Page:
Variation of soil and biomass carbon pools in beech forests across a precipitation gradient

2010 | journal article. A publication with affiliation to the University of Göttingen.

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​Variation of soil and biomass carbon pools in beech forests across a precipitation gradient​
Meier, I. C. & Leuschner, C.​ (2010) 
Global Change Biology16(3) pp. 1035​-1045​.​ DOI: 

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Meier, Ina Christin; Leuschner, Christoph
Temperate forests have recently been identified as being continuing sinks for carbon even in their mature and senescent stages. However, modeling exercises indicate that a warmer and drier climate as predicted for parts of Central Europe may substantially alter the source/sink function of these economically important ecosystems. In a transect study with 14 mature European beech (Fagus sylvatica L.) forests growing on uniform geological substrate, we analyzed the influence of a large reduction of annual precipitation (970-520 mm yr-1) on the carbon stocks in fast and slow pools, independent of the well-known aging effect. We investigated the C storage in the organic L, F, H layers, the mineral soil to 100 cm, and in the biomass (stem, leaves, fine roots), and analyzed the dependence of these pools on precipitation. Soil organic carbon decreased by about 25% from stands with > 900 mm yr-1 to those with < 600 mm yr-1; while the carbon storage in beech stems slightly increased. Reduced precipitation affected the biomass C pool in particular in the fine root fraction but much less in the leaf biomass and stem fractions. Fine root turnover increased with a precipitation reduction, even though stand fine root biomass and SOC in the organic L, F, and H layers decreased. According to regression analyses, the C storage in the organic layers was mainly controlled by the size of the fine root C pool suggesting an important role of fine root turnover for the C transfer from tree biomass to the SOC pool. We conclude that the long-term consequence of a substantial precipitation decrease would be a reduction of the mineral soil and organic layer SOC pools, mainly due to higher decomposition rates. This could turn temperate beech forests into significant carbon sources instead of sinks under global warming.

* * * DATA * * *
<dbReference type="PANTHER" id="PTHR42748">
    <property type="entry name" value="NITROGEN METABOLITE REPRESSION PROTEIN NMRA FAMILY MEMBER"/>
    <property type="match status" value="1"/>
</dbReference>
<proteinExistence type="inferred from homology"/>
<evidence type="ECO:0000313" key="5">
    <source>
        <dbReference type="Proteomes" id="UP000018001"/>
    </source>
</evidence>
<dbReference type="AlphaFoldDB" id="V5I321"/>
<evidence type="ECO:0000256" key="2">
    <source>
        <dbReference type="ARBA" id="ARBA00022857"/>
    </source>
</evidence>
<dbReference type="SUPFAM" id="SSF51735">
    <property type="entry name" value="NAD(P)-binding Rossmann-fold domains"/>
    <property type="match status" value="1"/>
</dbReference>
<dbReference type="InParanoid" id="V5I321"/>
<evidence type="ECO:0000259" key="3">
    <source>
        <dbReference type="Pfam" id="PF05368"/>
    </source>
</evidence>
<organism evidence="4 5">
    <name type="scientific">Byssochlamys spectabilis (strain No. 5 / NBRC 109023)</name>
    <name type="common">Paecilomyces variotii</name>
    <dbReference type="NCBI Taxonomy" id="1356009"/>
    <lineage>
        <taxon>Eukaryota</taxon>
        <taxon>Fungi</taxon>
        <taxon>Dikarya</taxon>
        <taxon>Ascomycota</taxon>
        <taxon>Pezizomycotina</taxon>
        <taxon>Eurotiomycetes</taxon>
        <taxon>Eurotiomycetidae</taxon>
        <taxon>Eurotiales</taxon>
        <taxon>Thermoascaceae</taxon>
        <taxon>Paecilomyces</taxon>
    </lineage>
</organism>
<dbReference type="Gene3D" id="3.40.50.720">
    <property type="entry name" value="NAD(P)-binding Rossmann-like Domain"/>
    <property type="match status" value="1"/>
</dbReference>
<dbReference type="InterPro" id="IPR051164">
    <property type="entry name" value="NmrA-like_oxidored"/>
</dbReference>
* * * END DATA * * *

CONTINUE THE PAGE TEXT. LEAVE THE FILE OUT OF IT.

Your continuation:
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Wiley-blackwell Publishing, Inc
Global Change Biology 



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